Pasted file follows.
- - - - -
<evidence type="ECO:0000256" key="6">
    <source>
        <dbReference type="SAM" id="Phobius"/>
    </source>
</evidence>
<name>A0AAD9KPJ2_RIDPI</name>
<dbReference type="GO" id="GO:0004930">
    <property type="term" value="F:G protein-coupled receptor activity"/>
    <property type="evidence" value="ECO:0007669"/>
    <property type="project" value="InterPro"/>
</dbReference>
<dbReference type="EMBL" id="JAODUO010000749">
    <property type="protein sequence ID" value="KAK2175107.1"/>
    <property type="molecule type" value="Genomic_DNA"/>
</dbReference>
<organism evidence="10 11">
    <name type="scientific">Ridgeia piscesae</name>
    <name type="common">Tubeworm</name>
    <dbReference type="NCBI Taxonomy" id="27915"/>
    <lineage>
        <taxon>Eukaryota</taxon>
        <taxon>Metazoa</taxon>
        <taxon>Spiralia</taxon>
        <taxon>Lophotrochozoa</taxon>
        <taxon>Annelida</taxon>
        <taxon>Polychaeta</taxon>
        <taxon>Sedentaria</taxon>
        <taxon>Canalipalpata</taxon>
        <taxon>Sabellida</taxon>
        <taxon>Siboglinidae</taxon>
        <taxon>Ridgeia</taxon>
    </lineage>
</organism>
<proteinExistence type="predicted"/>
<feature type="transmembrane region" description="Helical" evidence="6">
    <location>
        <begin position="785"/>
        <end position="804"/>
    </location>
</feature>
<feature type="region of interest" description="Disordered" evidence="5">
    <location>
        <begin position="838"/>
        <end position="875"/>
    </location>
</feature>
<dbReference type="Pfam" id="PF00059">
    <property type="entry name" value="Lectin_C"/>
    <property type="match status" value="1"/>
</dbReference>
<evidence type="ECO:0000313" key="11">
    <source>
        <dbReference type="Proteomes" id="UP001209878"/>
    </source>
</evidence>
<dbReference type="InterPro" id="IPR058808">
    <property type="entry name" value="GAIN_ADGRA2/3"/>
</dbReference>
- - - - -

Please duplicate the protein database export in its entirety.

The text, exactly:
<evidence type="ECO:0000256" key="6">
    <source>
        <dbReference type="SAM" id="Phobius"/>
    </source>
</evidence>
<name>A0AAD9KPJ2_RIDPI</name>
<dbReference type="GO" id="GO:0004930">
    <property type="term" value="F:G protein-coupled receptor activity"/>
    <property type="evidence" value="ECO:0007669"/>
    <property type="project" value="InterPro"/>
</dbReference>
<dbReference type="EMBL" id="JAODUO010000749">
    <property type="protein sequence ID" value="KAK2175107.1"/>
    <property type="molecule type" value="Genomic_DNA"/>
</dbReference>
<organism evidence="10 11">
    <name type="scientific">Ridgeia piscesae</name>
    <name type="common">Tubeworm</name>
    <dbReference type="NCBI Taxonomy" id="27915"/>
    <lineage>
        <taxon>Eukaryota</taxon>
        <taxon>Metazoa</taxon>
        <taxon>Spiralia</taxon>
        <taxon>Lophotrochozoa</taxon>
        <taxon>Annelida</taxon>
        <taxon>Polychaeta</taxon>
        <taxon>Sedentaria</taxon>
        <taxon>Canalipalpata</taxon>
        <taxon>Sabellida</taxon>
        <taxon>Siboglinidae</taxon>
        <taxon>Ridgeia</taxon>
    </lineage>
</organism>
<proteinExistence type="predicted"/>
<feature type="transmembrane region" description="Helical" evidence="6">
    <location>
        <begin position="785"/>
        <end position="804"/>
    </location>
</feature>
<feature type="region of interest" description="Disordered" evidence="5">
    <location>
        <begin position="838"/>
        <end position="875"/>
    </location>
</feature>
<dbReference type="Pfam" id="PF00059">
    <property type="entry name" value="Lectin_C"/>
    <property type="match status" value="1"/>
</dbReference>
<evidence type="ECO:0000313" key="11">
    <source>
        <dbReference type="Proteomes" id="UP001209878"/>
    </source>
</evidence>
<dbReference type="InterPro" id="IPR058808">
    <property type="entry name" value="GAIN_ADGRA2/3"/>
</dbReference>